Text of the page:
The post-Q3 CPI sell-side and (typically well informed) media chatter baffled me.
First of all, it seemed to confuse inflation — a general rise in the price of goods and services — with rising prices. They are not the same thing.
Inflation is not an increase in the cost of living. At least not the sort of inflation that monetary policy might control.
Central banks control the money supply, and the inflation we mean when we talk about policy is a decrease in the value of money due to its excess supply relative to the production of goods and services. Money and credit aggregates are growing very slowly (even more sub-trend than real output) so I cannot see signs of an excess supply of money as a cause of inflation.
For those who want more on this important distinction, i recommend this Fed Lockhart speech.
Looking through the CPI report, I see evidence of tax increases, and a food price spike. They’re all cost of living increases. The RBA doesn’t control taxes, or means testing of benefits, nor does it grow food — so nothing they do with rates will change that.
If they thought the labour market was tight and that workers might negotiate compensation for cost of living increases, they might tighten (or not ease) to prevent these second round spirals from getting started — but we know that the labour market is both slack and weakening, so they are unlikely to be worried about that!
The most obvious thing to ignore is the 10.2%qoq increase in fruit and vegetable prices. This has nothing to do with policy. In addition to this, there is a further 10bps contribution to headline CPI from changes to eligibility for health rebates (medical was +4.5%qoq). Both of these changes are increases in the cost of living which will lower real demand. Easy policy didn’t make these prices rise — the RBA doesn’t control the weather, and it doesn’t collect taxes.
The indirect carbon tax rise is hard to be sure of, but the direct effect is easy to spot — it’s the 12%qoq rise in utilities prices (+50bps to the qoq increase). While only about half of this is due to the carbon tax, the long-standing gold-plating of investment by state governments to ‘game’ the regulator’s pricing determinations also amounts to an ongoing tax increase — this isn’t investment due to higher demand, it’s investment to game bad regulation.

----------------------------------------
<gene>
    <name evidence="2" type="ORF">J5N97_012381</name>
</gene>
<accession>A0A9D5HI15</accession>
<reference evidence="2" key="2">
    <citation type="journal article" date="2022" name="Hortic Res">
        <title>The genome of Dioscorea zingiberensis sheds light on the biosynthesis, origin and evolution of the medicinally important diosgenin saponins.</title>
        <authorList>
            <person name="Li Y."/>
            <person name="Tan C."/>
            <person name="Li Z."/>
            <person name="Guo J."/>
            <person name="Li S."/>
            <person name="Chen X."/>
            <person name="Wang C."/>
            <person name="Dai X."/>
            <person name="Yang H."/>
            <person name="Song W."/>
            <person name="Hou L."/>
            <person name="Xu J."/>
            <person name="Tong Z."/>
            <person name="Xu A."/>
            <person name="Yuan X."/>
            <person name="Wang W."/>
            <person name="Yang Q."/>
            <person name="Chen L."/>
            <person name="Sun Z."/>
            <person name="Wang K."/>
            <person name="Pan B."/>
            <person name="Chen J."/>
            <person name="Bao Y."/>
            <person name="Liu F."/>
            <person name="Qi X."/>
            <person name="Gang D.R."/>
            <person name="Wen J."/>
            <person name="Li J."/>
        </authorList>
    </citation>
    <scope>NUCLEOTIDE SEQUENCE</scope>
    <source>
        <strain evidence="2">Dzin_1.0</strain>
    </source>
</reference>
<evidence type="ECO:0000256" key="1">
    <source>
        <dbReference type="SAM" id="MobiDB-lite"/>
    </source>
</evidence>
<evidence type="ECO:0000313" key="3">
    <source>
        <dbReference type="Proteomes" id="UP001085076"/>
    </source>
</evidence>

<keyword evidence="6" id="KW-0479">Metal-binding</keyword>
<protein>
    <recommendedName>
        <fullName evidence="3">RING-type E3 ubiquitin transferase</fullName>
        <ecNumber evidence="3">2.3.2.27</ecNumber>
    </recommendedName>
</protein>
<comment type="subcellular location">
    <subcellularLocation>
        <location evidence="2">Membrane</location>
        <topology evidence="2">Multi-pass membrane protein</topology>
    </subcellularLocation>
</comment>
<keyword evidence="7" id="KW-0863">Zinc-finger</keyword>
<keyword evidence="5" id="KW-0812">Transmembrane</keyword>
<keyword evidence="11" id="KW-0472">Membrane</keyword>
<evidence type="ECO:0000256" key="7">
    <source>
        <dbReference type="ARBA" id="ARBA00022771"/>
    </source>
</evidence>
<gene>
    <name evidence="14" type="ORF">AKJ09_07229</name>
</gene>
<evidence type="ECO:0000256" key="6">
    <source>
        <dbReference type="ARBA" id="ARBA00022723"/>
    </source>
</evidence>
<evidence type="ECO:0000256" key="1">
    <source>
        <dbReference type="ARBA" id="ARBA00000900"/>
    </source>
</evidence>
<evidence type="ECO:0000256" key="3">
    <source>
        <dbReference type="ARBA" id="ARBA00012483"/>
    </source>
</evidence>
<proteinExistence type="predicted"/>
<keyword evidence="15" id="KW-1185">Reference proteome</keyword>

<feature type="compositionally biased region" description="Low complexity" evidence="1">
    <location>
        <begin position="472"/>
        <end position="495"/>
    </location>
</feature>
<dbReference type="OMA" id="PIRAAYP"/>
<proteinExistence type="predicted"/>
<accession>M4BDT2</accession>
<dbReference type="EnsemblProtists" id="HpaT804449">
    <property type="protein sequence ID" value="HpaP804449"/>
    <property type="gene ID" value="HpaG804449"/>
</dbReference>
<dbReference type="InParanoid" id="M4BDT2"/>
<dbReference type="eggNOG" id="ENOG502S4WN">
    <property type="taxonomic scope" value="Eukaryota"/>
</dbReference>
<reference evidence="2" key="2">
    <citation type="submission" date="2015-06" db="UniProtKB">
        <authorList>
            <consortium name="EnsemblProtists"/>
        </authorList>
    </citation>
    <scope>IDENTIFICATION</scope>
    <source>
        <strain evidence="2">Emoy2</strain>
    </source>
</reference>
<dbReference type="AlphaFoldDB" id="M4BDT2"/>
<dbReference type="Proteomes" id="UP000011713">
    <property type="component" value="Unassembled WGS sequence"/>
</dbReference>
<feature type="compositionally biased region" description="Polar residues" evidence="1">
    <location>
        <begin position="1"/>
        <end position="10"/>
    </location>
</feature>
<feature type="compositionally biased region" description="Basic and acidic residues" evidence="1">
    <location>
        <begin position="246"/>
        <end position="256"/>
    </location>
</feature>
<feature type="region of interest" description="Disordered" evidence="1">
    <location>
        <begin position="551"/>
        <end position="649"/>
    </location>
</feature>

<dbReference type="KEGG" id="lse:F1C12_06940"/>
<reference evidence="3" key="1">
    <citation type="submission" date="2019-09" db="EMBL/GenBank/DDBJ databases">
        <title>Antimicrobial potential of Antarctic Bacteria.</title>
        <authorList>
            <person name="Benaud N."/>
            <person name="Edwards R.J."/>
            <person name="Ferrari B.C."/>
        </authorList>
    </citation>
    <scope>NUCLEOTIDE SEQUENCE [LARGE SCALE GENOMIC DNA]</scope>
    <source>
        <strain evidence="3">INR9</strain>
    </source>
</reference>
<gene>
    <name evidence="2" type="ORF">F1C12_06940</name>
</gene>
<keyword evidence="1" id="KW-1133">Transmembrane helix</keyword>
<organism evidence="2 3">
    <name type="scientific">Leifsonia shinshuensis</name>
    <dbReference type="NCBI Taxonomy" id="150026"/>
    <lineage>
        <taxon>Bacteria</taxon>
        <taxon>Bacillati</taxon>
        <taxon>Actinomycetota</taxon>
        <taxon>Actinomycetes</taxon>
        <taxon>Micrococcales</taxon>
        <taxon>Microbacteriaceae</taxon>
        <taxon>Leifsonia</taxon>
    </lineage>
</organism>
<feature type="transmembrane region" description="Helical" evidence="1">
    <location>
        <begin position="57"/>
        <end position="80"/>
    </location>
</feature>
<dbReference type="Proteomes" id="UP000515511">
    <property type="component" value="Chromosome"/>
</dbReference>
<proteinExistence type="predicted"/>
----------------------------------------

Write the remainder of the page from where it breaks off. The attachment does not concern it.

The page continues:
Utilities is the largest part of the ongoing ‘sticky’ non-tradable inflation non-puzzle.
We can also see the carbon tax’s shadow in the 6.6%qoq increase in air travel prices (adding 15bps to headline CPI).
We cannot be sure about the carbon tax, and the second round impacts, so perhaps there is a case for waiting for more information before easing further — but ‘accelerating’ core inflation is not a good argument.
The main reason it’s a BAD argument is that inflation is NOT accelerating.
The RBA judged that the carbon tax by itself would add 25bps to core CPI, and that it would be added in H2’12. Let’s assume that the inflation bias is split 20bps in Q3 and 5bps in Q4.
So right away, that 0.7%qq for the trimmed mean is 0.5%q/q — which happens to be slower than the revised Q2’12 estimate, and at the same level as the first Q2’12 estimate.
Now we should also take some off this number, to account for the bias from the other policy changes and the fresh food price shock.
If you walk with me this far, you ought to be able to see that underlying inflation was 0.4%qoq to 0.5%qoq in Q3. That’s below target for the RBA.
And that’s what we should expect given the the terms of trade are falling and that the unemployment rate is rising …